Opinion Piece By Steve Scheer
Citizens of Coos County, week two of the Budget Committee public hearings has ended. This week I’ll share my observations covering days 3&4.
The Board of Commissioners (BOC) had decided on the first day of budget hearings to require all departments to submit a budget with a 10% cut. Applied across the entire budget it would have eliminated the $2.3 Million shortfall.
As stated in last week OpEd, those departments presenting then were able to do so, and still carry out their primary functions. This week was different.
The first day covered law enforcement including the Sheriff, District Attorney, Animal Control, LNG and Dispatch. The upshot is that with a 10% cut, law enforcement in Coos County as we now know it, would cease to exist. The highlights include elimination of 5 position in the Criminal Division. The Jail would have to close the 49 bed pod just opened, and under one scenario have to eliminate the entire 98 beds, leaving 8 holding cells, requiring the County to contract with other entities to provide beds. Dunes and Marine would be similarly impacted.
The District Attorney would have to reclassify misdemeanors as violations. For example thief in the 3rd degree (less than $100), disorderly conduct in the 2nd degree (refusing to leave a place of business) would not be prosecuted.
The BOC of course acted as if they were traumatized at the news, and immediately ceased consideration of any such draconian cuts. Their reaction was indeed theatrical to anyone in the room who’s followed the budgeting process the last 4 years. The consequences of a 10% cut was not a surprise.
The second day covered Coos Health and Wellness (CHW), Juvenile, Forestry, and Road Department (Note: I was absent for the Road Department presentation).
CHW is the Counties growth department. They have grown to 103 employees. Increased their revenue side by $1.5 million dollars, and have a budget matching the County’s General Fund in dollars. They just moved into a new multimillion dollar building in Empire.
Juvenile is working under the same limitations as the other law enforcement agencies, and was also given a pass.
Forestry did tweak the overharvest schedule from 5 years to 3-4 years, but since they have no written plan, it’s hard to take them seriously. The BOC did propose a formula for splitting the overall harvest revenue between the 5 year rolling average and a reserve fund they’ve created to handle the overharvest funds. The reserve is supposed to be dedicated to buying additional timber land, but is not binding on the current or future BOC’s. Remember last week I informed you that the 2017-2018 budget was balanced from the Forestry reserve fund. Therefore when the budget meets reality, nothing is off limits.
In addition two items appeared from the Sheriff outside of the 2018-2019 budget plan. These I would classify as capital improvement projects.
The first is a new estimated $1.5 million outlay to update the currently antiquated County communication system. The system is unreliable, and doesn’t provide 100% County Wide coverage. The proposal creates a quasi-partnership with Coos Forest Protective to provide a shared infrastructure that all agencies including rural fire could use.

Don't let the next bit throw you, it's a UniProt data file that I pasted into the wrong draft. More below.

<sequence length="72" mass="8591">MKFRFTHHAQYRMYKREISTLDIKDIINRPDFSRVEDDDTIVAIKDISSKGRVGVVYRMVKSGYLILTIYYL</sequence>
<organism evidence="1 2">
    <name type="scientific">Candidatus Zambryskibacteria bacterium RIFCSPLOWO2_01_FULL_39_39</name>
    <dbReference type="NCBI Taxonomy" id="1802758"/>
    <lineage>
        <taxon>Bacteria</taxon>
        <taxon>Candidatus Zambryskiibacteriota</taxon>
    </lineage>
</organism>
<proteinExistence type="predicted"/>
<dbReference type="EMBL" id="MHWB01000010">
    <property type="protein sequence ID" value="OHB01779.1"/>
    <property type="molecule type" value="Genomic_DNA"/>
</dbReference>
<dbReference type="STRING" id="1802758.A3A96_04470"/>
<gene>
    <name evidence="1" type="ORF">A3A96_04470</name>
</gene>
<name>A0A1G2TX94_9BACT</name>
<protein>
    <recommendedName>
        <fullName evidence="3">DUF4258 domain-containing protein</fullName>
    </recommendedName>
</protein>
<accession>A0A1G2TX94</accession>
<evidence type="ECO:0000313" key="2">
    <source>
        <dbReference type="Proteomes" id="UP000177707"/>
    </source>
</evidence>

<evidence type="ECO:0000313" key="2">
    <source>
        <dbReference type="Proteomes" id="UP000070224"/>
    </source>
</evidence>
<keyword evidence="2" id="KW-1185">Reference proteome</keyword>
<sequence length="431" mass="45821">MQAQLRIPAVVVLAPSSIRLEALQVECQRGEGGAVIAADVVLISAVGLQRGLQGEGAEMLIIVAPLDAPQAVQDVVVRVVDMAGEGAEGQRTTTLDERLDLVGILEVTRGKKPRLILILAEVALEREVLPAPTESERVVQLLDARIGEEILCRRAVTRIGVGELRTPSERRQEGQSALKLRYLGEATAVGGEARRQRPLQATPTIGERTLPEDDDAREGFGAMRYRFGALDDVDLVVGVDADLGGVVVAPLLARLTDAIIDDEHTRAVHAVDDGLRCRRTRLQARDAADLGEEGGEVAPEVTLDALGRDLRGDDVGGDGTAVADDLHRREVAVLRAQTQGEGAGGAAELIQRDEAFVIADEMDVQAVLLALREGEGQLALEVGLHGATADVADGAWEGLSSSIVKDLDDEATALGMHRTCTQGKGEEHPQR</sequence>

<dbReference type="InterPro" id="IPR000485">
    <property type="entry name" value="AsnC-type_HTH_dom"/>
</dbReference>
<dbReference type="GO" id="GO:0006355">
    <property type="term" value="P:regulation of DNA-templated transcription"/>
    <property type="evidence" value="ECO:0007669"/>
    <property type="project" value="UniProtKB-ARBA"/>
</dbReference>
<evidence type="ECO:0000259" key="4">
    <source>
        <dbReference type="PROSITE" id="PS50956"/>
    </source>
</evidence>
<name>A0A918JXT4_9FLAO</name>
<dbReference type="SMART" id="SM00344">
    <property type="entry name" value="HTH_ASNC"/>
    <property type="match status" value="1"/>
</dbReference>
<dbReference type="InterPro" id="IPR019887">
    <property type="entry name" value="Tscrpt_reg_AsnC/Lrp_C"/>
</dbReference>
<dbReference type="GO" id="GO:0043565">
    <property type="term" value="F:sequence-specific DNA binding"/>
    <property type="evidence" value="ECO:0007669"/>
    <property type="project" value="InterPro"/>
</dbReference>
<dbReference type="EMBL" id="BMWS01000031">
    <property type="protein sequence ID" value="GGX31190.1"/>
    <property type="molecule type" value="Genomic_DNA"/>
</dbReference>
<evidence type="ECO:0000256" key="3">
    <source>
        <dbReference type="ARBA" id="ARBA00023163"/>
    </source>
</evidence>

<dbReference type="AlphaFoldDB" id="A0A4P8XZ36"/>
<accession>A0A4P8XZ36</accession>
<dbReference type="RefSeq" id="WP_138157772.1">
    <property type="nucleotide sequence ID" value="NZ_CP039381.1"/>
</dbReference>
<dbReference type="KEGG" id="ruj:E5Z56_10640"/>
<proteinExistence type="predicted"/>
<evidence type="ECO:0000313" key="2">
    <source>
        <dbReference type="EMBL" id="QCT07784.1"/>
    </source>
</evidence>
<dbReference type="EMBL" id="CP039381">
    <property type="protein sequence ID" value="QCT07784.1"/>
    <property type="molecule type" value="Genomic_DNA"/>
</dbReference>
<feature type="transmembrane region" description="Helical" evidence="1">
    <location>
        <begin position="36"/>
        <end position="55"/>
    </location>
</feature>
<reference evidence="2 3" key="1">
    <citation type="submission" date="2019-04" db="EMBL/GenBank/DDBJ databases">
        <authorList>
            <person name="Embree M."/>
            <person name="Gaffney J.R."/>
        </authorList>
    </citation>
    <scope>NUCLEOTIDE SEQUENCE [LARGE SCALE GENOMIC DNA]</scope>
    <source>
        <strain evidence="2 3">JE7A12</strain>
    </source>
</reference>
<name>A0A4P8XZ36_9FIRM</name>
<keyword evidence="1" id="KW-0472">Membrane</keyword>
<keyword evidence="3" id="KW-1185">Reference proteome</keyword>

The second is a Dispatch software upgrade. The current vendor has hiked the software licensing fees in some cases 1000% (that’s not a typo). The increases are to pay for a future software upgrade that may be available in 3 years. The current software limitations, and because there is no assurance the price increase will result in an upgrade, the Sheriff is proposing migration to a new more stable vendor. The estimated cost is $300,000.
To be fair, the Sheriff has been sounding alarm bells for at least 3 years that the County communication system was approaching its life expectancy.
The first four days had in my opinion the feel of a staged event. BOC members requesting 10% cuts of departments, knowing beforehand it wouldn’t be possible. Then taking line in the sand stands that this department or that will be saved, because the need is so great. Folks this is grandstanding, this budget is the 6th this BOC has worked on together. They should know the effect any change they make will be.
The budget will be balanced, it has to be by law. Every year the BOC reveals on the last day once all the cost cutting has been done, additional sources of revenue only they know about. In addition two departments haven’t been heard from yet because they’re non-general fund departments.
The first is Waste Disposal. As stated previously they have a $1.4 beginning balance from last July, and a $300,000 Reserve. Money has been appropriated from this department in the past to offset budget shortfalls.
The second is the Parks Department. The BOC has transferred $140,000 and $155,800 the last two years to the general fund. Actually those monies should have been returned to the Forestry Reserve fund since the construction of the Riley Ranch dune Access Bridge was funded from it. Though it doesn’t really matter, since the BOC raided the Forestry Reserve fund last year anyway.
The BOC is also considering returning entire departments to the State. Those mentioned prominently are Elections and the Assessor. This is not a good idea. We the taxpayers of Coos County will still be on the hook to the State for its cost, but without citizen oversight. Once again the BOC would be abdicating its budgetary responsibility.
If additional money is still needed the BOC will just reduce the original $2.3 million contribution from the 5 year rolling average fund, by those cost savings generated, transfers from other departments, other revenue they’ve been hiding and call the budget balanced.
Since there is no long-range budget forecast model, next year will find them incrementally worst. Unfortunately the 5 year rolling average will be lower due to this year’s drawdown, and the Forestry reserve fund may not contain any funding yet. Remember all timber sales allow the buyers up to three years to harvest, though they must make yearly progress payments. Doesn’t matter, it probably won’t be enough, but who cares, remember the BOC has stated they don’t have a ‘crystal ball’.